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28 December 2004
Throughout the life of a family, there periods of time--or sometimes just small moments--which serve to bond the family together in a special way.
Traveling together to a foreign country and drinking beer in various pubs with your adult children is a bonding experience.
Gathering together in various musical venues to watch some of the family cavort on stage, some of them dance in the pit and some just stand around and enjoy the ambience can be a bonding experience.
Surviving family tragedies can be a bonding experience.
Holidays full of good food, good laughter and camaraderie can be a bonding experience.........
...........Seeing "Closer" together is a bonding experience.
We didn't set out to see "Closer" (the Julia Roberts/Jude Law movie movie currently being touted on all the talk shows). We set out to see "Meet the Fockers." We were in the mood to laugh.
We usually see movies when Jeri comes home. It's a good Mom and Dad activity that everyone enjoys and it fills the gap between "what's new" and "goodbye--see you next time around" very nicely.
I'm not sure who chose "Meet the Fockers" as the movie we needed to see, but it sounded like fun. According to the news reports I've seen today, apparently everyone else had the same thought. The opportunity to see Barbra Streisand and Dustin Hoffman cavorting with Robert DeNiro was apparently irresistible, and it was #1 at the box office over the holiday weekend.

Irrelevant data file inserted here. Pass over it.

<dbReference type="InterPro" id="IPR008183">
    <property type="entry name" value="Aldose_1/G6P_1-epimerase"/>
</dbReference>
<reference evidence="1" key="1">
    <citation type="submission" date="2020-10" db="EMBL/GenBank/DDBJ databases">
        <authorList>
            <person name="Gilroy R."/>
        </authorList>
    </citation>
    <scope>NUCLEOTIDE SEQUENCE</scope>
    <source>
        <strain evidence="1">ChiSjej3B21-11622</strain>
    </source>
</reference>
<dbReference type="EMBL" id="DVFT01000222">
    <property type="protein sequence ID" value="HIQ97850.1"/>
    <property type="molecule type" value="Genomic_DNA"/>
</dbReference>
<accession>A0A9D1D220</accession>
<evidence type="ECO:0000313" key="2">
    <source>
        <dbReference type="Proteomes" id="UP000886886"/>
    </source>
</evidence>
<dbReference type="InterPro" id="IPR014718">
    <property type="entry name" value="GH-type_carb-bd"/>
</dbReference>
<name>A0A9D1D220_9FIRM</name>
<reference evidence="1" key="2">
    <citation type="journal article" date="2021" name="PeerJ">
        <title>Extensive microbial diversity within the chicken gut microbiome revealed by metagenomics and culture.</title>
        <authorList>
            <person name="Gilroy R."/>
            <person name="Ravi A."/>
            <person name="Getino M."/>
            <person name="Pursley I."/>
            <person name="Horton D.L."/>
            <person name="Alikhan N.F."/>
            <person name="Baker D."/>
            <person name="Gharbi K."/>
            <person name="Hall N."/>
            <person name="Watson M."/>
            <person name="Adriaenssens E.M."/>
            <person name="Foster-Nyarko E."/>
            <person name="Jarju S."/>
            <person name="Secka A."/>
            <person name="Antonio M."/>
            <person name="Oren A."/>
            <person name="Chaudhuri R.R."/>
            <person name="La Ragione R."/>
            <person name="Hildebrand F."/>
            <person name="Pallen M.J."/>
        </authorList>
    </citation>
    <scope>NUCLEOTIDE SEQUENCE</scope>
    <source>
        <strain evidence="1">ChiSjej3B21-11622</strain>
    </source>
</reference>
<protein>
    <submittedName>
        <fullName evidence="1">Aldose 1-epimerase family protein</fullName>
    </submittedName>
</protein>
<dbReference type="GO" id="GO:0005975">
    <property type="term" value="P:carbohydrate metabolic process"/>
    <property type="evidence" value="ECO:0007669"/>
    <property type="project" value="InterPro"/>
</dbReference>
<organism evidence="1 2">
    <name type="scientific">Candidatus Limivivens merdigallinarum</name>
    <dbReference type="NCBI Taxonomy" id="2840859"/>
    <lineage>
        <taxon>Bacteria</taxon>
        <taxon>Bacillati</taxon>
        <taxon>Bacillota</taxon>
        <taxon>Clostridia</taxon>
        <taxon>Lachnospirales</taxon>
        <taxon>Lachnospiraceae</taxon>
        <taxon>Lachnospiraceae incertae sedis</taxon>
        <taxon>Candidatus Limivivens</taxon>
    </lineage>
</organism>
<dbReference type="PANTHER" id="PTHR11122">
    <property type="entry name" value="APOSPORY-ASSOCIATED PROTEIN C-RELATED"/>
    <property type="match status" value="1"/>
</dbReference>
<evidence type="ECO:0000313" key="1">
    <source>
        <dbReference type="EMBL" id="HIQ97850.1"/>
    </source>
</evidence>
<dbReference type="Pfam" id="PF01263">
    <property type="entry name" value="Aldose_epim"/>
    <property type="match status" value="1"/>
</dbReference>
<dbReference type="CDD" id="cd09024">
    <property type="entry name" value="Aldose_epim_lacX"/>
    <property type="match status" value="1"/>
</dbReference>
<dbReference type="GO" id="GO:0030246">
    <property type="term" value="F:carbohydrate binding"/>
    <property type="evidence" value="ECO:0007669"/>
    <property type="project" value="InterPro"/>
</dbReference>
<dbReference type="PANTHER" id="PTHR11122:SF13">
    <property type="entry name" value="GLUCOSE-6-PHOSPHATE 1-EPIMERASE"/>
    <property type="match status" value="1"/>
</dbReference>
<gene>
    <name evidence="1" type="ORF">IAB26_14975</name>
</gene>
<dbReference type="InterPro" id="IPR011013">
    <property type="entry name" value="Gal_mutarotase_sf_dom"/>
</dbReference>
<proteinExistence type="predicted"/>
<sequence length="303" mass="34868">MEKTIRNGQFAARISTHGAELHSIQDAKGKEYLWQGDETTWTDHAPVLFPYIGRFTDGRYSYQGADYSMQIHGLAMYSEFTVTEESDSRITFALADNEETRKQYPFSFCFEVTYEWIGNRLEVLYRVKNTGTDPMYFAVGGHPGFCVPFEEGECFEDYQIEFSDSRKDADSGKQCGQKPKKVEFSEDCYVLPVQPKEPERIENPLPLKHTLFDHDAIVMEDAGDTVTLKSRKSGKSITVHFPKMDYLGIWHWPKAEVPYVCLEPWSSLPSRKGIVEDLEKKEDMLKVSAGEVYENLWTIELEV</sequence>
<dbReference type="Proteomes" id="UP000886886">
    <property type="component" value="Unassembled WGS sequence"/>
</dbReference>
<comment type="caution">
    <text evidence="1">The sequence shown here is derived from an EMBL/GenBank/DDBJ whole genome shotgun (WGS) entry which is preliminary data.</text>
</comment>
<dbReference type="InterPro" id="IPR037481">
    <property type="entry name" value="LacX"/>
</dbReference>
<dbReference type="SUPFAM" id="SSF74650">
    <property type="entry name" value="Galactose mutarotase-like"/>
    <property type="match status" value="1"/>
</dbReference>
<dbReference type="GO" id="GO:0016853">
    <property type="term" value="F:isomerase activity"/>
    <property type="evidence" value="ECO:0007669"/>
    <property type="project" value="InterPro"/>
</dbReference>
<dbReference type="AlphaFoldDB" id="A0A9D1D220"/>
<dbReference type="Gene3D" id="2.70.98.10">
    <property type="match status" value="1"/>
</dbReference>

The kids had been out playing poker until 3 a.m. on Christmas night, but they still got up relatively early in the morning and without really planning it, we ended up having our Christmas morning breakfast a day late. We had eggs and bacon and challah bread which Marta's stepmother had given us and which Walt rescued from the ants, and we had mimosas with some more of the freshly squeezed orange juice.
Then half of the group went to take a nap so they would be more alert and more fully able to enjoy "Meet the Fockers."
The movie started at 1:45 and we left home about 1:25. We had to drive downtown and find a place to park and buy a ticket which would get us in the theatre at just about the time the movie started.
Tom dropped Laurel off to buy the tickets (their treat) while he and Jeri went to the parking lot. Walt and I found on-street parking. Phil, who has been a friend of the family since before his voice changed, was already there to meet us.
As Walt and I walked up, he and Laurel broke the news: the movie was sold out. I was kind of afraid that would happen, since--what else are you going to do on the day after Christmas when it falls on a Sunday?
There wasn't any other movie at this theatre complex which was starting at around the same time that we might be able to catch, so someone suggested going to see what was available at the other complex, which is about 4-5 blocks away. I suggested Walt walk on ahead with the kids, since I was hobbling along on this bum leg, and if there was a chance of getting into a movie, he could get the tickets.